So I went in and studied leadership relationships. The questions that I was asking that drove me to my relationship with Southwest were:

  • How does leadership happen, not through one person, but how does leadership happen in a variety of relationships in all levels within the organization?
  • What is it that we can do to create and fuel leadership at all levels within organizations? You have to give people the gift of understanding what it is to exercise leadership and invite them to step into that place every day. Southwest Airlines becomes the leading example for those saying, ‘If we can understand what Southwest is doing to create their culture of leadership at all levels, then we can recreate it.’ 


QFL: What are the core questions which you ask yourself when writing and teaching the concepts within your books, Nuts, Guts, and Boom?

JF: For me, the primary questions are:

  • How is this going to help? 
  • How is this going to add value to our reader’s lives? 
  • How is this going to offer hope? 
  • How is this going to create a story ,an illustration or a strategy that someone else will be able to use,  and thus enhance, grow, and improve their environment or ultimately their life?

I have a huge desire to help other people. Any kind of assessment or tool that you would use always indicates that I have this desire to teach. There are two parts to teaching. One part is to give to those who are being taught. The second part of teaching is that the more you teach the more you know. So in teaching,  I know more, and my blinders are lifted. I become more reflective and more insightful myself. The more I stretch, grow and know ,the more I then have to share.  I think that the questions that I truly do go into any of these projects with, and which always are  in the back of my mind are:

  • Who do I know that can benefit from this?
  • How can I share this with someone else in a way that will make his or her  life better?


QFL:  What questions do you ask yourself that define your approach to helping individuals and organizations achieve peak performance, passion, and love for their work? 

The specific answer to that question gets really narrowed and focused. I believe no organization will achieve peak performance and pockets of excellence and the kind of culture that is engaging, thriving, alive, and profitable, if you do not have individuals, first seeking that in their own professional/personal lives.  So I think that this type of peak performance is the result of not one, but a community of people who are striving for peak performance in their own lives.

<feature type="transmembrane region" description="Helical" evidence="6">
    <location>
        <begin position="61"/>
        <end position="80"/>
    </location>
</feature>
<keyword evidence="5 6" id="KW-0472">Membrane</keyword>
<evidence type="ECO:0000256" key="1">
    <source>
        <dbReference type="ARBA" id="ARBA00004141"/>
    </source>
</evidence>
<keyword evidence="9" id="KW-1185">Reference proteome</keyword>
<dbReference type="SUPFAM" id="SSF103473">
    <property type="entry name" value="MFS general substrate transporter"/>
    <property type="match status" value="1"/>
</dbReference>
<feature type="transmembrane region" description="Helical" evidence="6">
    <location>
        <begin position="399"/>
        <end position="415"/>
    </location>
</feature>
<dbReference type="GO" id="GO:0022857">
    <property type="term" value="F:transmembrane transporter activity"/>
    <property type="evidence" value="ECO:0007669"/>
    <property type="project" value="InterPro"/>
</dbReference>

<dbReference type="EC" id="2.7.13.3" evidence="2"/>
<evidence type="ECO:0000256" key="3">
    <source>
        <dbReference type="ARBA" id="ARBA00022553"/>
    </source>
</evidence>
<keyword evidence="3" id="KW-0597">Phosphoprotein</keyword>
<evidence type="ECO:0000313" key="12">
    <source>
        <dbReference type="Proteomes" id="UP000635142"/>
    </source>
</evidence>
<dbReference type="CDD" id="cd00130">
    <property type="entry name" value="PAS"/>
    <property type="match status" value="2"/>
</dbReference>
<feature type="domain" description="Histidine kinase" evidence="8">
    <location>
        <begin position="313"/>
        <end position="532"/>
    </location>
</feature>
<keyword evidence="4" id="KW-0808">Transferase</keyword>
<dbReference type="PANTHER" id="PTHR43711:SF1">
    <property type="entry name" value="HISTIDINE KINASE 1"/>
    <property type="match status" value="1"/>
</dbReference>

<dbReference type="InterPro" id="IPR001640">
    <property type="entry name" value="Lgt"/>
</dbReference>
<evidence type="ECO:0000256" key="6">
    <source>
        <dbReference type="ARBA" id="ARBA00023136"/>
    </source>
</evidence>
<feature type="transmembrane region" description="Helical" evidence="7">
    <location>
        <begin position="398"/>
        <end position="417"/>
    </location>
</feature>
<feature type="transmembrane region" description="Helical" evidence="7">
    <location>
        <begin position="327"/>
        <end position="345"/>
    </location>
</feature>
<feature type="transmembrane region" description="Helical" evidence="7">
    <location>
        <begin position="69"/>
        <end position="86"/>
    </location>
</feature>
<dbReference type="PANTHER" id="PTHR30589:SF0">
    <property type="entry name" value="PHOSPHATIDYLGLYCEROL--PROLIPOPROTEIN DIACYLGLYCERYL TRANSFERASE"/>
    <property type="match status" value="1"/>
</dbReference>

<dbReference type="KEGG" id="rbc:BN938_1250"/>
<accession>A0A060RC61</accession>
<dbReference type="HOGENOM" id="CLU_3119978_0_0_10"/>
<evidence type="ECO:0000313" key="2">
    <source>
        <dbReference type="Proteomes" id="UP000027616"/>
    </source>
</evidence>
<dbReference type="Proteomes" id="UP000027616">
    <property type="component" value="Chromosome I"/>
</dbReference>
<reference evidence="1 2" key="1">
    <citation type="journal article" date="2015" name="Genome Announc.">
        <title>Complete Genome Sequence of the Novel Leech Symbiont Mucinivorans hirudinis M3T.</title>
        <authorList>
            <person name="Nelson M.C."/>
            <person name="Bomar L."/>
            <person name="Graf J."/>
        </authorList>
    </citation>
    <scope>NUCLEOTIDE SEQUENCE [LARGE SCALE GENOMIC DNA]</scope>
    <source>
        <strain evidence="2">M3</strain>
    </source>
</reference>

So the question that I would ask is "Are you in the business of building your own personal/professional brand?". Every time I start a presentation, I asked my audiences "Have you considered building your own personal brand, and have you considered what that brand looks like?"

A brand, in my mind, is a promise of an impending experience. Well, a brand for a person is the very same thing. When I anticipate speaking with someone if s/he has worked hard at building and crafting their brand, and promoting like crazy, and if I worked hard promoting my brand then we should both know what to  expect when we get on the phone together.

To get real specific, at an organization when I talk to leaders and their teams, I ask the question “Are each and every one of you in the business of building and promoting your own personal brand and trying to become the best leader that you can possibly be?” All organizations have their own definition of leadership - they have defined it in their own way. That means when you come to this organization you hopefully embrace that definition of leadership and ask yourself, "What are you doing every day to live that leadership out loud in all that you do?"

We all have to be in the business of constantly building our own personal brand.  “Are we living the values that we hold near and dear to our hearts out loud, and are we in an organization or in a culture that allows us to share those values with leadership out loud?”